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Allison Rose Lopez
William Allen White School of Journalism & Mass Communications
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Journalism school launches the online 'minimester'

Tue, 11/26/2013

LAWRENCE — The William Allen White School of Journalism and Mass Communications is launching a new online "minimester” to help students meet graduation requirements faster and take advantage of new teaching technologies. From Dec. 30 to Jan. 24, the school will offer compressed, online versions of two popular courses: Visual Storytelling and Multimedia Web Development. Despite the courses’ intense schedule of project-based learning, both filled quickly after they were announced and now have waiting lists.

“Our students’ swift response shows they want new, flexible learning options, and the minimester lets them earn three credit hours in three-and a-half very demanding weeks,” said Ann Brill, dean of journalism. “We hit some important targets with this new offering. We help scholarship students fulfill their annual credit hour minimum, and it’s a good investment of state resources to expand the number of months in which we’re teaching.”

Brill also said that most students are using the minimester to add three credit hours into their academic year rather than simply replace a class in their spring schedule. 

The journalism school worked with Undergraduate Studies and Sara Rosen, senior vice provost for academic affairs, to develop the minimester as a pilot program for intersession courses at KU. “Our hope is to offer intersession more widely, including between the spring and summer terms, as additional schools develop courses,” Rosen said.



Matt Menzenski, a graduate student in Slavic languages & literatures, took this photo during President Obama’s speech at KU Thursday. Menzenski says he was struck by how relaxed the president was in his delivery. He missed a chance to hear former President Bill Clinton speak in his hometown in 2004, but finally got to see a sitting president this week at KU. “The opportunity to hear the president speak is just one of many great opportunities I've had at KU. So many interesting talks and events happen here all the time. I try to attend at least one a week-- it's never hard to find something interesting to go to.” Tags: University of Kansas College of Liberal Arts and Sciences KU School of Languages, Literatures & Cultures KU Dept of Slavic Languages - Friends & Alumni Barack Obama The White House #exploreKU #POTUSatKU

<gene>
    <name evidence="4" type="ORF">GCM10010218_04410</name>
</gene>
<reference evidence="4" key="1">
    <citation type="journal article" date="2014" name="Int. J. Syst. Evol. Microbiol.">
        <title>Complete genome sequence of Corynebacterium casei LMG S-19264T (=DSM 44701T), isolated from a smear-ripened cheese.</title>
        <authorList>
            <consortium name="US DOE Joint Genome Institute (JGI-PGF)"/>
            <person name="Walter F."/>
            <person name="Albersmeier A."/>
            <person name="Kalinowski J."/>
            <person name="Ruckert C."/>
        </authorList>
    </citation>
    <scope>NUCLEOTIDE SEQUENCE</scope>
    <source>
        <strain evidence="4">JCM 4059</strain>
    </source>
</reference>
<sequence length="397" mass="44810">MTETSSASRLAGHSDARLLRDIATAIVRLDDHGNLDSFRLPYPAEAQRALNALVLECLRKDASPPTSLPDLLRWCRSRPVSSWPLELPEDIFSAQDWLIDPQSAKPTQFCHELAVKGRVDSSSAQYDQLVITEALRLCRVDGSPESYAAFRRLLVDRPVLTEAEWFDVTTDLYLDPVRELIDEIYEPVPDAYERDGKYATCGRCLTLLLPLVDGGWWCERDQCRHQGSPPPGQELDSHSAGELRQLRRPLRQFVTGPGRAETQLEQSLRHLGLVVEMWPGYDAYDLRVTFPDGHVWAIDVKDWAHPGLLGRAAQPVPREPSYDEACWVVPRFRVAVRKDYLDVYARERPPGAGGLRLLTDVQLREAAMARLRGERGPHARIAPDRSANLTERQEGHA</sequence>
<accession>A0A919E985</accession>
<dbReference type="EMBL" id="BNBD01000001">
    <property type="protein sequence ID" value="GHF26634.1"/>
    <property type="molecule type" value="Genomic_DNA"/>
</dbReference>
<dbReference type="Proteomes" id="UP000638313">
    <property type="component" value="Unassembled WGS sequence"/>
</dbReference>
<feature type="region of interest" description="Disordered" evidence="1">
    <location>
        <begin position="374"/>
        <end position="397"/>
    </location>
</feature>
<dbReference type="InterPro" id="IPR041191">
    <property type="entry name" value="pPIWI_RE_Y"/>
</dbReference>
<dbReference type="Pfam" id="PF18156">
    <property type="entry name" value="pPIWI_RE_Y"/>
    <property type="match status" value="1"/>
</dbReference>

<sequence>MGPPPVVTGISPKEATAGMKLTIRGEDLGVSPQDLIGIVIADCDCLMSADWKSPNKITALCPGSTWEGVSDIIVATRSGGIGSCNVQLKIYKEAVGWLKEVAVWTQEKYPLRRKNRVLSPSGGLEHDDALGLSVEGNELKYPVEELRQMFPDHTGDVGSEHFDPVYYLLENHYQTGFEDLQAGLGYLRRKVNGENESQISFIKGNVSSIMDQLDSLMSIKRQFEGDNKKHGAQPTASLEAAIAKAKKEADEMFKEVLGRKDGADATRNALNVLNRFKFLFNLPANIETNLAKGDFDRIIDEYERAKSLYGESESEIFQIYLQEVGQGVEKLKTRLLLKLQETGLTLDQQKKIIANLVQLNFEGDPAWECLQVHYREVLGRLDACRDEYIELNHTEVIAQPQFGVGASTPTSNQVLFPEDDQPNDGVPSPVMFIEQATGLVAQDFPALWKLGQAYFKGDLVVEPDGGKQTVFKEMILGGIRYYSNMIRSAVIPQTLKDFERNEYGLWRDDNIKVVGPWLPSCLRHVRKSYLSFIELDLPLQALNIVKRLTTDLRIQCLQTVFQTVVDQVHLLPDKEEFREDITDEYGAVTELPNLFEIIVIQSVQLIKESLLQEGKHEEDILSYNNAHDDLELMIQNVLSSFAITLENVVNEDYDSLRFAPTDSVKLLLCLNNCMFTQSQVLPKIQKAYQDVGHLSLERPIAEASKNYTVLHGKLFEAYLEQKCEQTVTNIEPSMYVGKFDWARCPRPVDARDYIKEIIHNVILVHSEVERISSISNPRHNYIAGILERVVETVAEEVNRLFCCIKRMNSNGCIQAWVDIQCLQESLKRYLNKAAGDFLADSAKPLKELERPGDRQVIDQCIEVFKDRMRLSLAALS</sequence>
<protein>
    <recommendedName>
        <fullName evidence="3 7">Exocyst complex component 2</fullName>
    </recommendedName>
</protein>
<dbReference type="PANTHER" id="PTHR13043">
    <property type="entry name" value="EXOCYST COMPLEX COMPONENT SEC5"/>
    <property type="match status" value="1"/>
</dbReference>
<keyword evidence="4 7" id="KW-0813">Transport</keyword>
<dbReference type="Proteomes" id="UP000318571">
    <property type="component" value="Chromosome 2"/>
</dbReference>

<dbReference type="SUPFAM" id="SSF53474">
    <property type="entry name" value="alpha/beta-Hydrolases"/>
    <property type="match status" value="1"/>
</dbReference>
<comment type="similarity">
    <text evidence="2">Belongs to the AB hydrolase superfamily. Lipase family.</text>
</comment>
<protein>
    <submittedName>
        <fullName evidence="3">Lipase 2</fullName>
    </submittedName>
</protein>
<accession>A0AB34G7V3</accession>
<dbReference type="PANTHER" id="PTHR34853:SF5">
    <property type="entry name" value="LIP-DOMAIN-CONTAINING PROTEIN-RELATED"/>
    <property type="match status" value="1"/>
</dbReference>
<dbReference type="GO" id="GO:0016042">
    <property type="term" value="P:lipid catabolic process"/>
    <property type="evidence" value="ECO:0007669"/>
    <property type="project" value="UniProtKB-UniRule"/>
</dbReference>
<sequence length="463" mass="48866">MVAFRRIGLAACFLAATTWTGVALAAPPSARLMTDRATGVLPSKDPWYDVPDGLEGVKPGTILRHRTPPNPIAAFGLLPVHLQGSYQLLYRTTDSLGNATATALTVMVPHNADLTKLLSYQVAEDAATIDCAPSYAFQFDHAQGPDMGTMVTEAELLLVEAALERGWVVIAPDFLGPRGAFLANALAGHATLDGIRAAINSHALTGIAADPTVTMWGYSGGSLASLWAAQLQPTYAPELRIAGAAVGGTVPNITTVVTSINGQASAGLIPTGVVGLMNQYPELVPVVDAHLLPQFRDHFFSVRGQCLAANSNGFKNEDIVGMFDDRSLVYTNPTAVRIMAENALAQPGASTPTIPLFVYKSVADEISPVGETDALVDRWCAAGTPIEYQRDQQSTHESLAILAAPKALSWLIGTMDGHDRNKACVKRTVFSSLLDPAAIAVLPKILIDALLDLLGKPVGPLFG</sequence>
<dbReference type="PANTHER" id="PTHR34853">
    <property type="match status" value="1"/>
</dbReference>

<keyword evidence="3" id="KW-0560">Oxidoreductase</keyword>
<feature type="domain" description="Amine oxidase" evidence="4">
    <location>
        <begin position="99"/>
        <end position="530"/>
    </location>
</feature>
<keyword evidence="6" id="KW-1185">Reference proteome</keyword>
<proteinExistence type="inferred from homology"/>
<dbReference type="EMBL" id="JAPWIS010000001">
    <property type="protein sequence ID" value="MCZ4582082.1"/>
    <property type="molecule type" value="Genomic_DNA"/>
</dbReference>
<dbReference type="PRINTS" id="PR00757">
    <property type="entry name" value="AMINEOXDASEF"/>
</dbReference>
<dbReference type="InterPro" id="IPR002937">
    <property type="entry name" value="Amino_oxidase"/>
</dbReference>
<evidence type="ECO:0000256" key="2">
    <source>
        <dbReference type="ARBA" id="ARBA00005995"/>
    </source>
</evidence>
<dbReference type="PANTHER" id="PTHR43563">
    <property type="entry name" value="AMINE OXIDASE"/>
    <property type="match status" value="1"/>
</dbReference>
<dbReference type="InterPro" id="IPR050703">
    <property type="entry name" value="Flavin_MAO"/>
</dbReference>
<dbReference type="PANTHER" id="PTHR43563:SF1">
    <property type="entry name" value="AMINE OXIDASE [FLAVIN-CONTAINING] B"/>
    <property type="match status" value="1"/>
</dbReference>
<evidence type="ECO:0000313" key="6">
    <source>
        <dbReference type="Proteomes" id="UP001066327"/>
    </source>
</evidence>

The Kansas Vaccine Institute is refining immunizations to combat killer pathogens. http://t.co/LRCcCQn9c8 #growKS http://t.co/oIgiLqO4bG
Explore KU: The Bells of Mount Oread KU’s Campanile, a 120-foot-tall timepiece that tolls automatically on the hour and quarter-hour, not only sounded in the 2015 New Year at midnight with 12 mighty gongs, but also regularly rings up memories for many Jayhawks – the 277 faculty and students who gave their lives during World War II, the graduates who walk through its doors at commencement, and aspiring students who have strolled through the Lawrence campus. (See http://bit.ly/1xjjwJj). For nearly 60 years, KU’s 53-bell carillon has been tolling the sounds of peace and serenity across Mount Oread since it was installed in June 1955 inside the landmark World War II Memorial Campanile, which was dedicated in 1951. (See http://bit.ly/1BoL9jv) The carillon is also a four-octave musical instrument, which is played with a giant keyboard and foot pedals. University Carillonneur Elizabeth Egber-Berghout (http://bit.ly/14fiBPl), associate professor of carillon and organ, climbs 77 steps up a spiral staircase in the bell tower to perform recitals several times a month.


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26 prestigious Rhodes Scholars — more than all other Kansas colleges combined
Nearly $290 million in financial aid annually
46 nationally ranked graduate programs.
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Top 50 nationwide for size of library collection.
—ALA
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